Japanese journalist Shiori Ito holds a banner reading "Victory" outside the Tokyo District Court after a court verdict ordered in Tokyo, Japan, in this photo taken by Kyodo December 18, 2019. Photograph:( Reuters )
Yamaguchi, who has repeatedly denied the allegations, had filed a counter-suit in the high-profile case, seeking 130 million yen in damages from Ito. The court on Wednesday ruled against his suit
A Japanese court on Wednesday ordered prominent reporter Noriyuki Yamaguchi to pay 3.3 million yen ($30,375) in damages to journalist Shiori Ito in a civil lawsuit over her allegations he had raped her.
Ito, 30, had sought 11 million yen in damages for her suffering after prosecutors declined to indict Yamaguchi following her complaint to police that he had raped her while she was unconscious.
Yamaguchi, who has repeatedly denied the allegations, had filed a counter-suit in the high-profile case, seeking 130 million yen in damages from Ito. The court on Wednesday ruled against his suit.
Ito made waves in 2017 when she took the rare step of going public with allegations that Yamaguchi, a senior television reporter known for his reporting on Prime Minister Shinzo Abe, had raped her in 2015 after she met him for drinks to discuss an offer to help her find a job.
The court said in a summary of the verdict that the credibility of Ito's account, in which she said she was forced to have sex while unconscious and despite resisting after she regained consciousness, was relatively high.
It also said there were grave doubts about the credibility of Yamaguchi's statements, in which he said the sex was consensual.
Ito, who has become a prominent face of the #MeToo movement in Japan, fought back tears as she spoke through a megaphone to reporters and supporters outside the court, saying she felt "full of gratitude."
"I'm so happy," she said, her voice breaking at times with emotion. "It's not over. Now, I have to deal with how I live with my scars."
In awarding the damages, the court said that Ito still suffered flashbacks and panic attacks as a result.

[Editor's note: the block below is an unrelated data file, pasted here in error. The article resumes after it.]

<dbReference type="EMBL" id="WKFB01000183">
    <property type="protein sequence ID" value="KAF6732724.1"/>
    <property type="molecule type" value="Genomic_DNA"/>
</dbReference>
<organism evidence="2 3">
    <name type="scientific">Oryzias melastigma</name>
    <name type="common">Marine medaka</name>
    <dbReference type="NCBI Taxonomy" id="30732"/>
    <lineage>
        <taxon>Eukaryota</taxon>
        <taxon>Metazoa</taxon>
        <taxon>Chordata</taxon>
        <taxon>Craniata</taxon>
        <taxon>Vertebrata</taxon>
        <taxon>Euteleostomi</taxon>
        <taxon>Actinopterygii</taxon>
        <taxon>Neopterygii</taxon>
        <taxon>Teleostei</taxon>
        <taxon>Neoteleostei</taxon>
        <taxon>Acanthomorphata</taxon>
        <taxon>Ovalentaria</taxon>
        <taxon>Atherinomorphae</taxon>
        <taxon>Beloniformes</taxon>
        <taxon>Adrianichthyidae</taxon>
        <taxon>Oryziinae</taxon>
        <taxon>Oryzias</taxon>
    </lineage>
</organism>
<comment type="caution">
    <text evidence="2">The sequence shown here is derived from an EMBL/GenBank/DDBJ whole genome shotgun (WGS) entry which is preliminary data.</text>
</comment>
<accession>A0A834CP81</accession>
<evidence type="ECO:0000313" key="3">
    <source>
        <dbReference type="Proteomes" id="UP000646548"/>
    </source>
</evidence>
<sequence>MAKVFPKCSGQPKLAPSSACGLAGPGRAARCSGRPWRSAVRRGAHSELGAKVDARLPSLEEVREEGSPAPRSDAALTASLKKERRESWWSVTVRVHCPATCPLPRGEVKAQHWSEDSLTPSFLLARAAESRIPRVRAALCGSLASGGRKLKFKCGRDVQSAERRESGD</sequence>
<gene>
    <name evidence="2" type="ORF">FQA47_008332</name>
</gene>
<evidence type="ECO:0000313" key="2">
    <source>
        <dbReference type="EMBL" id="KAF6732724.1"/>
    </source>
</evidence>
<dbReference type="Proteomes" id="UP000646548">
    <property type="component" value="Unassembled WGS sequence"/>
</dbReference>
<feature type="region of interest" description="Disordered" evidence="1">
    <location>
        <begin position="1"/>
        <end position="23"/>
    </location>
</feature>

The court also said Ito's decision to go public was intended to be in the public interest and did not violate Yamaguchi's privacy.
Ito suggested in her book "Black Box" that she might have been given a “date rape” drug but that she had no way to know.
Yamaguchi wrote in a magazine article in 2017 that he had "neither seen nor heard of the date rape drugs" Ito mentioned and that she had been "overconfident about the amount of alcohol and drank too much".
Ito also wrote in her book that she was forced to re-enact the alleged rape with a life-sized doll while male police watched. She did not identify the policemen.
Reuters could not confirm this incident, which was not touched upon in the summary of the court ruling. A spokesman for the Tokyo Metropolitan Police said the department could not immediately comment.
Ito has said she was also trolled on social media by critics.
The events formed the subject of a BBC documentary, "Japan's Secret Shame".
Ito wrote in her book that police had obtained an arrest warrant against Yamaguchi but it was not implemented.
She also wrote that the arrest was called off at the last minute by a senior police official, whom she did not identify.
Ito was an intern at Reuters during the time she said the rape occurred. She left Reuters in June 2015.
Prosecutors later decided not to bring charges. They do not give reasons for such decisions.
A civil judicial panel later rejected Ito's appeal to force a prosecution, saying it had found no grounds to overturn the prosecutors’ decision.
At the time, opposition lawmakers questioned whether Yamaguchi had received special treatment because of his close ties to Abe.
Chief Cabinet Secretary Yoshihide Suga has denied there were any irregularities regarding the case.
The head of the National Public Safety Commission, which oversees the police, also denied in parliament that there were any problems with the investigation, media reported at the time.
Legislators revised Japan’s century-old rape law in 2017 to include harsher penalties, including raising the minimum punishment for rapists to five years in prison from three.
The reforms, however, left intact controversial requirements that prosecutors must prove violence or intimidation was involved or that the victim was “incapable of resistance,” prompting calls from academics, activists, and psychiatrists for further changes to the law.